THIS WORLD, THEN THE FIREWORKS

Maybe I’m a contrarian. Or maybe some people really don’t care what the masses think. (No one thinks they care what the masses think.)

I first came upon Jim Thompson’s “This World, Then the Fireworks” in the Thompson revival of the eighties, when everything he wrote was put back in print by Vintage, and anything else with his name on it was put between paperback and/or hardcovers for the first time.

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Actually, neither.

FIREWORKS: THE LOST WRITINGS received some critical attention when it came out in hardcover, before the mainstream stepped back and decided this guy was really not all that awesome as they’d been led to believe. I’ll go into the Thompson revival another time, but it was interesting to be around when all of his books came out with decent cover photography or acceptable artwork. (The paperback for FIREWORKS is too classy, and the hardcover is blah.)

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The gem of FIREWORKS was “This World, Then the Fireworks,” which was excerpted in The Boston Phoenix, where I found it. It’s the story of Carol and Marty, twins who see their father brutally murdered for screwing around with the wrong woman. They grow up, and Marty finds a way to screw a rich woman out of her money. Carol, a slut, plays along. Oh, and they’re screwing each other.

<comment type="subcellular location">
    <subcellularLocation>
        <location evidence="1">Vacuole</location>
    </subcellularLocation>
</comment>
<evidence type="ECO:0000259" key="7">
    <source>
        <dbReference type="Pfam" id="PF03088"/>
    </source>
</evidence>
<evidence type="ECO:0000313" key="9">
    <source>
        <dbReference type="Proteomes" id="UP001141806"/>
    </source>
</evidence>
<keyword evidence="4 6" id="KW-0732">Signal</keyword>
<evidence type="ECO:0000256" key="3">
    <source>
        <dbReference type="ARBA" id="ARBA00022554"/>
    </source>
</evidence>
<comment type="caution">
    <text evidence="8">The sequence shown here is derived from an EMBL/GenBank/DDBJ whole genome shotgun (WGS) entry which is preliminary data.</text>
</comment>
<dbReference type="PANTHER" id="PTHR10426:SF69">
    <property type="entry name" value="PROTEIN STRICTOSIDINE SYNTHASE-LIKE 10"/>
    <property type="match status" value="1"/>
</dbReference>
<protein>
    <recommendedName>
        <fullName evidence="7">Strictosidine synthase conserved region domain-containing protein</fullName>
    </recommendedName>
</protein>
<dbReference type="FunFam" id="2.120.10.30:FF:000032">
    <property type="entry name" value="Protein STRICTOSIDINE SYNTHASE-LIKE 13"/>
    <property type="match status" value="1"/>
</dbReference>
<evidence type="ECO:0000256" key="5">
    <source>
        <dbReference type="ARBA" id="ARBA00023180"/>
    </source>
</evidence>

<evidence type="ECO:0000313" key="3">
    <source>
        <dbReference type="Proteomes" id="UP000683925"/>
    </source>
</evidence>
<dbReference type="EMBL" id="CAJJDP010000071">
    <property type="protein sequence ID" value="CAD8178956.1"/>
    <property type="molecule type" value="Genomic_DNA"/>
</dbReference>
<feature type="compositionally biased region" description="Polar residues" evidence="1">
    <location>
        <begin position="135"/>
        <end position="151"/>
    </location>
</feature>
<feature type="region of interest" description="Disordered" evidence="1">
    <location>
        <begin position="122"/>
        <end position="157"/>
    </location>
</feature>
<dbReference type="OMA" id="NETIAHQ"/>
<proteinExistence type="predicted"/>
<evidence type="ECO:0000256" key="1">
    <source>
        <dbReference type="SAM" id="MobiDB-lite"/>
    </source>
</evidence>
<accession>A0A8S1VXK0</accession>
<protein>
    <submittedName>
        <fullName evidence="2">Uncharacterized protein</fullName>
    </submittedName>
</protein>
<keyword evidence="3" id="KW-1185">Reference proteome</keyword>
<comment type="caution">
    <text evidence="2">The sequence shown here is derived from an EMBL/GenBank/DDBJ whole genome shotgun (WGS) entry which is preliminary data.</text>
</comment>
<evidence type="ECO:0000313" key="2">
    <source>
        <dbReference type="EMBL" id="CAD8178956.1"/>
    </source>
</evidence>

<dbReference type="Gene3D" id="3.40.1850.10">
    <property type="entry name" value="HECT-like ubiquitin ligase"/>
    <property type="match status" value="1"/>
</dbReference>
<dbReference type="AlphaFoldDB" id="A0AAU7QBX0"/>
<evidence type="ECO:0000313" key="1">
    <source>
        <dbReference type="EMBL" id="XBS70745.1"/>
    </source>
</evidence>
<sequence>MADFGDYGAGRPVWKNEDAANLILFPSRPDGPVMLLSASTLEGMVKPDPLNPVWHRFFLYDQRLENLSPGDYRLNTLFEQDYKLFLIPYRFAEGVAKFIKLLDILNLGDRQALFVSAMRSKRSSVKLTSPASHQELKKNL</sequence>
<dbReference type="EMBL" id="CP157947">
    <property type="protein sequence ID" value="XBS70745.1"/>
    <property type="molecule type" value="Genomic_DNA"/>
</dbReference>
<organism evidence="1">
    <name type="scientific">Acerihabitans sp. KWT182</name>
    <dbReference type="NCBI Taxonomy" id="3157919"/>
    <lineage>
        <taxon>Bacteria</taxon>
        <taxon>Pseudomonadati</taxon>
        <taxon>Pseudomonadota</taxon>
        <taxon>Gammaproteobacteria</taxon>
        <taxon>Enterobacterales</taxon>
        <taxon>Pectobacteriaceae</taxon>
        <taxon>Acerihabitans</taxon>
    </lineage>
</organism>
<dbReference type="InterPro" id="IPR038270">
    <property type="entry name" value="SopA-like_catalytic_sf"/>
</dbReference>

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Obvious joke about uncomfortable family gatherings HERE

TWTTF was not a box office hit, and until last year wasn’t available on DVD. It’s generally gotten bad reviews. Ye have been warned.

I think it’s a hoot. Zane and Gershon are vivid and horny, and totally believable as brother and sister who’re hot for each other. Tom Priestly, Jr.’s cinematography is overbaked in the right way–you can’t underplay this material. It’s kinky and fast, but it’s also gruesome, especially the scene involving an abortion.

 

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A man who loves his work.

Rue McClanahan, of The Golden Girls, is great as a bitter old lady. Sheryl Lee gets to be in something besides TWIN PEAKS and does a fine job as the woman in the middle of all this, not a dope, but overcome by Marty’s charm.

I like Gina Gershon. She a female counterpart to Billy Zane, both appearing in major movies and scrappy indies and TV shows, both working actors who everyone seems to kinda like without making them superstars. She always comes off as a woman who revels in her badness. A Jim Thompson woman if there ever was one.

I don’t want to oversell this, but it doesn’t deserve its lowly reputation. It gets in the gutter with Thompson, where many adaptations try to class him up (THE GETAWAY). It ranks with THE KILL OFF as one of my favorite Thompson adaptations, and that’s saying something coming from such a snob.

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